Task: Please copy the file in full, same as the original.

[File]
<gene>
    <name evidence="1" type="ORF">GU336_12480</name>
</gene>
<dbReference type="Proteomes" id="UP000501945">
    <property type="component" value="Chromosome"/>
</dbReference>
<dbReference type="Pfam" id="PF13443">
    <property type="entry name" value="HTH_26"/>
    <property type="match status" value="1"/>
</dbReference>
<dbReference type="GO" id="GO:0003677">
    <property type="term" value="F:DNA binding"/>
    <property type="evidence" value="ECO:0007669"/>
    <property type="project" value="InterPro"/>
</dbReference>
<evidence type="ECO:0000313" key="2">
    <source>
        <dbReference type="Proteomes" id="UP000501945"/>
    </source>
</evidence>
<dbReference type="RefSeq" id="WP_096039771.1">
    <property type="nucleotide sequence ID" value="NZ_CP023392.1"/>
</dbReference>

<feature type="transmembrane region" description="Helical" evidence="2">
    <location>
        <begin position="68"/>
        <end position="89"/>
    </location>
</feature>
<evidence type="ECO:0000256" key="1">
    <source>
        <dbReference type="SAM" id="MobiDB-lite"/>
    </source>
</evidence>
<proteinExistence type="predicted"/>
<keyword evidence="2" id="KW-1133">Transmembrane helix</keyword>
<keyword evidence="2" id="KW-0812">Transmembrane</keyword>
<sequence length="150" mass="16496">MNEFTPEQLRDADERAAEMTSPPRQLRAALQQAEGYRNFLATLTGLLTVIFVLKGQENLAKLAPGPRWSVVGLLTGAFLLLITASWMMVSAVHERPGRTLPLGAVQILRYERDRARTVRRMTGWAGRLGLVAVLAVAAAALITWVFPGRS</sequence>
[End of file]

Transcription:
<gene>
    <name evidence="1" type="ORF">GU336_12480</name>
</gene>
<dbReference type="Proteomes" id="UP000501945">
    <property type="component" value="Chromosome"/>
</dbReference>
<dbReference type="Pfam" id="PF13443">
    <property type="entry name" value="HTH_26"/>
    <property type="match status" value="1"/>
</dbReference>
<dbReference type="GO" id="GO:0003677">
    <property type="term" value="F:DNA binding"/>
    <property type="evidence" value="ECO:0007669"/>
    <property type="project" value="InterPro"/>
</dbReference>
<evidence type="ECO:0000313" key="2">
    <source>
        <dbReference type="Proteomes" id="UP000501945"/>
    </source>
</evidence>
<dbReference type="RefSeq" id="WP_096039771.1">
    <property type="nucleotide sequence ID" value="NZ_CP023392.1"/>
</dbReference>

<feature type="transmembrane region" description="Helical" evidence="2">
    <location>
        <begin position="68"/>
        <end position="89"/>
    </location>
</feature>
<evidence type="ECO:0000256" key="1">
    <source>
        <dbReference type="SAM" id="MobiDB-lite"/>
    </source>
</evidence>
<proteinExistence type="predicted"/>
<keyword evidence="2" id="KW-1133">Transmembrane helix</keyword>
<keyword evidence="2" id="KW-0812">Transmembrane</keyword>
<sequence length="150" mass="16496">MNEFTPEQLRDADERAAEMTSPPRQLRAALQQAEGYRNFLATLTGLLTVIFVLKGQENLAKLAPGPRWSVVGLLTGAFLLLITASWMMVSAVHERPGRTLPLGAVQILRYERDRARTVRRMTGWAGRLGLVAVLAVAAAALITWVFPGRS</sequence>